NTU Singapore and Durapower’s cloud-based AI solution for enhancing battery durability and security
A team of scientists from NTU Singapore and Durapower Singapore has developed a new technology that works on the internet and can make lithium-ion batteries last longer and safer. These batteries are very important for using clean energy and electric cars, which are becoming more popular. They are also needed for storing data on the internet, which is growing too.
This new technology uses IoT and AI, which are smart and connected devices, to help businesses and data centers avoid problems with lithium-ion batteries, such as fires, especially in places that are hot and wet like Singapore. The leader of this research project is a professor from the university and the boss of the company, and they get support from the government.
In the past four years, the team has developed a system called FXMS, which uses Digital Twin technology, where a virtual replica of an actual battery is created to mirror the one in real life, offering high accuracy, real-time monitoring, and predictions of battery conditions for up to five years.
The FXMS can check regularly which battery pack is going to fail and can tell when is a good time to change it, with up to 95 percent accuracy, up to over six months in the future. Right now, they are testing it in a big box that has a data center inside it on the university campus.
The team thinks that their new technology, which they have applied for a patent, can help to make lithium-ion batteries last more than 50 percent longer, and reduce the pollution from making and throwing away batteries, as batteries need a lot of materials and energy to make.
Asst Prof Hung Dinh Nguyen, who is the Cluster Director of Renewables’ Integration & Microgrids at the Energy Research Institute at NTU (ERI@N), explained, “Our main aim is to enhance the safety and efficiency of large-scale energy storage systems and Electric Vehicles, as a single faulty cell can spark off a chemical fire that is extremely hard to put out. Since our technology is cloud-based, it is scalable and can easily be adapted for consumer electronics such as mobility devices, laptops and mobile phones, helping the batteries to last longer and in the long run, reduce electronic waste and carbon footprint,”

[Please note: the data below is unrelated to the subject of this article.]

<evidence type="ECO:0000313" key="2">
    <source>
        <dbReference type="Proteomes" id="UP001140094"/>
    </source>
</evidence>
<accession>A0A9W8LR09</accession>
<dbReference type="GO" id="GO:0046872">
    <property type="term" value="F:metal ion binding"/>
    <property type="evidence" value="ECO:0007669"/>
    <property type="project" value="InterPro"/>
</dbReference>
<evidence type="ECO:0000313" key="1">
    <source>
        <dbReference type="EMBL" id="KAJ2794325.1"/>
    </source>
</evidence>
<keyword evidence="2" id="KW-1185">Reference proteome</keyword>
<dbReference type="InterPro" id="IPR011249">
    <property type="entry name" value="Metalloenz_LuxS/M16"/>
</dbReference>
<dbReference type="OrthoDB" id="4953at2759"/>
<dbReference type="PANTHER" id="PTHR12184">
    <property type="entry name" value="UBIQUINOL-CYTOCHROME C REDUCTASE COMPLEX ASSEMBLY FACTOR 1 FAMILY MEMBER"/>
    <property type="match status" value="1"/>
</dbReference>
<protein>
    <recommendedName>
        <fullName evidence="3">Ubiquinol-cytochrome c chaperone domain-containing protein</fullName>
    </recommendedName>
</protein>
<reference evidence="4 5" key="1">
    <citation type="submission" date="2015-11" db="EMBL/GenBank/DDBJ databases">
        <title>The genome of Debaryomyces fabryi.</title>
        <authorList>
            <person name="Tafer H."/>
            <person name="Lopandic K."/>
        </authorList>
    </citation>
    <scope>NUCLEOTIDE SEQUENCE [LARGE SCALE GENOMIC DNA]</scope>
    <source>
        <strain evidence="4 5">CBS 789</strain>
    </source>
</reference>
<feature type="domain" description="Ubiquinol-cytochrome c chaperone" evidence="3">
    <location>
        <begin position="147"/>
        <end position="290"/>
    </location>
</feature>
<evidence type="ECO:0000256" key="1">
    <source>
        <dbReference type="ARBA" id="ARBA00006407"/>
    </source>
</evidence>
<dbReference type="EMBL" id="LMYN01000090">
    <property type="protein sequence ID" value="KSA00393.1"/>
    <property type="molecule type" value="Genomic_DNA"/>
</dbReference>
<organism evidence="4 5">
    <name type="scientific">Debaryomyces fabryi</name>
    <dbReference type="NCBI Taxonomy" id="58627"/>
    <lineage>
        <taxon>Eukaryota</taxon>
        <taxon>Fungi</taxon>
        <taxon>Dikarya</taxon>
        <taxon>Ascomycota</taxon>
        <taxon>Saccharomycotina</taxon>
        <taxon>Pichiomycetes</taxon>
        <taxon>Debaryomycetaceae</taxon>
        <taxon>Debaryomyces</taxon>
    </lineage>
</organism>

Chief Executive Officer of Durapower Group, Kelvin Lim commented, “With the global mandate for sustainability, smart mobility, and a carbon-neutral future, we’re seeing widespread adoption of energy storage systems and uptake of EVs. The development of a customizable software platform like FXMS furthers efforts toward robust and comprehensive digital infrastructure based on Machine Learning and Artificial Intelligence to capture increasingly complex battery and energy usage in the EV market. The outcomes from this joint initiative with the EMA, NTU, and Durapower on FXMS will enable better decisions based on data and analytics, facilitating optimal battery health, performance, and longevity.”
NTU Vice President (Industry) Professor Lam Khin Yong said that NTU and Durapower are working together to create new green technology with the help of the Singapore government.
“NTU is good at working with big companies to make new things that can solve problems in their field. We use our knowledge in things like saving the environment, making better batteries, and using smart devices and AI, with Durapower’s skills and experience, to make innovation faster and help our local small businesses grow in the world in new industries like electric cars and energy storage systems.”
Digital twins are like copies of real things or places in the computer, and they are very important for the infocomm industry because they can help make better and safer decisions with AI suggestions.
This is also a research area that NTU supports a lot in its NTU 2025 plan, under its Innovation & Entrepreneurship goal that started this year. For example, for big battery storage systems that are used for green energy grids or data centers, the digital twin can help control the batteries, such as changing the electricity flow to make weaker batteries last longer or stopping using a battery pack until it can be changed.
When batteries get old, like those in electric cars, they are often used for other things like energy storage and then made into new batteries. The ERI@N is working on solutions for everything about battery storage, from battery control systems to making batteries. In the future, the NTU team will work with Durapower to test their solution on bigger data centers and to make it fit for different uses and battery systems.
Content Credit: ET CTO